A positive attitude can be explained as a state of mind that enables one to look at life with hope, confidence, optimism, courage, determination, and patience.

So… are negative emotions bad?

Rather than labelling an emotion as “bad” and to be avoided at all costs, we should see it as our mind using both positive and negative thoughts and emotions to process the world around us.

The movie Inside Out illustrates how in real life, all emotions, including those that are tough, like sadness, fear, and anger, serve a purpose in guiding us to connect with others, avoid danger, or recover from loss by providing insights into our inner and outer environments.

Yale University psychology professor Laurie Santos agreed it’s possible for people to feel both positive and negative emotions at once. For instance, sadness can help us process difficult times, and we would have no moral compass if we never felt shame or guilt.

In contrast, trying to be happy all the time alienates us from our emotions, which simply isn’t healthy. In fact, recent psychological research indicates that emotional avoidance is one of the main causes of many psychological issues.

Danish psychologist Svend Brinkmann explains that the pressure to think positively and be constantly cheerful has turned happiness into “a duty and a burden.”

For these reasons, there’s no need to pressure children to avoid or dismiss negative emotions.

In the right context, negative emotions like anger, grief, sadness or jealousy are perfectly normal. Anger, frustration, fear, and other “negative emotions” are all part of the human experience. They can lead to stress and are often seen as emotions to be avoided or ignored, but they can actually be healthy to experience when managed properly. It is also why children should be encouraged to risk failure, despite the negative emotions that may ensue.

Negative emotions also provide information

More often, these feelings are beneficial because they can also send us messages. For example:

  • Anger and anxiety show that something needs to change and that perhaps our well-being has been threatened.
  • Fear is an appeal to increase your level of safety.
  • Frustration or resentment motivates us to change something in a relationship.

Negative emotions represent a signal that something needs to change, and they motivate us to do so.

Even positive emotions have downsides

While positive emotional states such as hope, joy, and gratitude can have many benefits, they can also have negative effects.

For example, health and happiness, as well as personal success, have been linked to optimism.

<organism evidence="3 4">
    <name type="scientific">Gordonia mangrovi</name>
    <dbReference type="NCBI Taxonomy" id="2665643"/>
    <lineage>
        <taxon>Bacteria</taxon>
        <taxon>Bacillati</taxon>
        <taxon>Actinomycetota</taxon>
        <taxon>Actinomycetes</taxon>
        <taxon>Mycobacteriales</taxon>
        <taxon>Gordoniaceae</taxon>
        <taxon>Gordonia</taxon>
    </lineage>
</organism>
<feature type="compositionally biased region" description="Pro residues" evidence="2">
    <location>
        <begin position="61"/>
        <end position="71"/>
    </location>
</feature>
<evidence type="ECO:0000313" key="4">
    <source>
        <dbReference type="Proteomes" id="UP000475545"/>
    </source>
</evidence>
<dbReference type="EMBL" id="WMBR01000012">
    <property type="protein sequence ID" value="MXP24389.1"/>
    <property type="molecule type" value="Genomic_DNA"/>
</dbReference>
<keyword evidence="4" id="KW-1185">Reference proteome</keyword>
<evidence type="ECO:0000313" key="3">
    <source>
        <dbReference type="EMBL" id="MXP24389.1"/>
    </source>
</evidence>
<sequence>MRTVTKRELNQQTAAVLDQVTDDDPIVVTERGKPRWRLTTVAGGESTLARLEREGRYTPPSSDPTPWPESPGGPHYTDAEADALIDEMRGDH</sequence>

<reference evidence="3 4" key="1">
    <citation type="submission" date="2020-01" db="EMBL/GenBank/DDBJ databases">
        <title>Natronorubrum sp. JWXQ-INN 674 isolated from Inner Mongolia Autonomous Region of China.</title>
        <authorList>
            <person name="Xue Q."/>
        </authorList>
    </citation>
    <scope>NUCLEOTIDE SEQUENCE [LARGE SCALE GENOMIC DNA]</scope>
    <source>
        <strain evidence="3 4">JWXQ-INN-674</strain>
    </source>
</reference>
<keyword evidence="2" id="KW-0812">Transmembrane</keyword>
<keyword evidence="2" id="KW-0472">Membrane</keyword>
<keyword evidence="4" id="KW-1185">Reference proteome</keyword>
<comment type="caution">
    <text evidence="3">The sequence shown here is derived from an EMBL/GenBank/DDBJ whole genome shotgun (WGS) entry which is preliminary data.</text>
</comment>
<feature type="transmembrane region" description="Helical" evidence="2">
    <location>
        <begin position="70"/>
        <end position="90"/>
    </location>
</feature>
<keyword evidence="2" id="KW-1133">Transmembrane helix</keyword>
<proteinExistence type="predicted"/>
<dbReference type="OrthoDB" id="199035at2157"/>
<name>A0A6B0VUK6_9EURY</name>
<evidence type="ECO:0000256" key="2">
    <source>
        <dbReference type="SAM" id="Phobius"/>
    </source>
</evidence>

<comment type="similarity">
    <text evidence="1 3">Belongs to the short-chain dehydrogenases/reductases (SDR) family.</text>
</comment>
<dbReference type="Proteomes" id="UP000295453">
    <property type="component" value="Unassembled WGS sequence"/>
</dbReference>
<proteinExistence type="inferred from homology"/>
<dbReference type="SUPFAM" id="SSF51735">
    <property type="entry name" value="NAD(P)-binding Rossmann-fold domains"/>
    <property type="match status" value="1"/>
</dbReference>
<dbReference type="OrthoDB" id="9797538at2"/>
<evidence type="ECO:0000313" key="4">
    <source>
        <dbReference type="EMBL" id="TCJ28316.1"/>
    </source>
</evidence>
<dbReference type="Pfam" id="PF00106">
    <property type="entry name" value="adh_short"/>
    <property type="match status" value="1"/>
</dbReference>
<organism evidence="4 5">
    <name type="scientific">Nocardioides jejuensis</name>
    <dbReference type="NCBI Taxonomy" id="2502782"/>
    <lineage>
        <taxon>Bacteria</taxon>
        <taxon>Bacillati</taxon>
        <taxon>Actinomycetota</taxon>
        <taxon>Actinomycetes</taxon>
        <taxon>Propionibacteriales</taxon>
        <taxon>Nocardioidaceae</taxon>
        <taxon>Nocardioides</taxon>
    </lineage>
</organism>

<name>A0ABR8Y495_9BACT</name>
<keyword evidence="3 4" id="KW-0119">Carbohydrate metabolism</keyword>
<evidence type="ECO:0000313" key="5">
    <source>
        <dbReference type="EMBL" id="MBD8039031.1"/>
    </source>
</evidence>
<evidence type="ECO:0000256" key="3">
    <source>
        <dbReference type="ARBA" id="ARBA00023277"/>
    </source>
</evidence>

In contrast, unchecked optimism can lead to unrealistic expectations and even dangerous risks that can lead to loss and all the negative feelings that come with it. A more unpleasant emotion like anxiety can, on the other hand, motivate you to make changes that can improve your chances of success and reduce danger.

In the same way that negative emotions can be beneficial, “false positivity,” where we try to deny our feelings or pretend we feel happier than we actually do, can be detrimental.

Techniques for managing negative emotions

Rather than rejecting or denying our negative states, we can embrace them and engage in activities that can counterbalance these uncomfortable emotions in an authentic way.

  • Approach your thoughts and feelings with openness and curiosity. Acknowledge how you are feeling without rushing to change your emotional state or passing judgement on it. The more emotions we recognise and can name within ourselves, the more we can recognise our children’s emotions.
  • Accept and befriend yourself. Self-compassion has been shown to activate the parasympathetic nervous system and dampen the sympathetic nervous system, which is responsible for the fight-or-flight reaction that you experience when in social and performance situations.
  • Improving Your Physical Health. Do things to improve your physical health such as eating healthy food, resting when you are tired, and engaging in daily exercise such as going for a walk.
  • Writing a gratitude letter. This activity involves expressing gratitude to people who have done kind things for you. This includes both minor and major acts of kindness. These expressions of gratitude bring great benefits to the recipients, but even greater ones to the person expressing the gratitude. Most people who engage in this activity report that they still feel positive feelings from it days or even weeks later.

Both positive and negative emotions, when managed well, are designed to keep us safe and motivate us to improve our lives.

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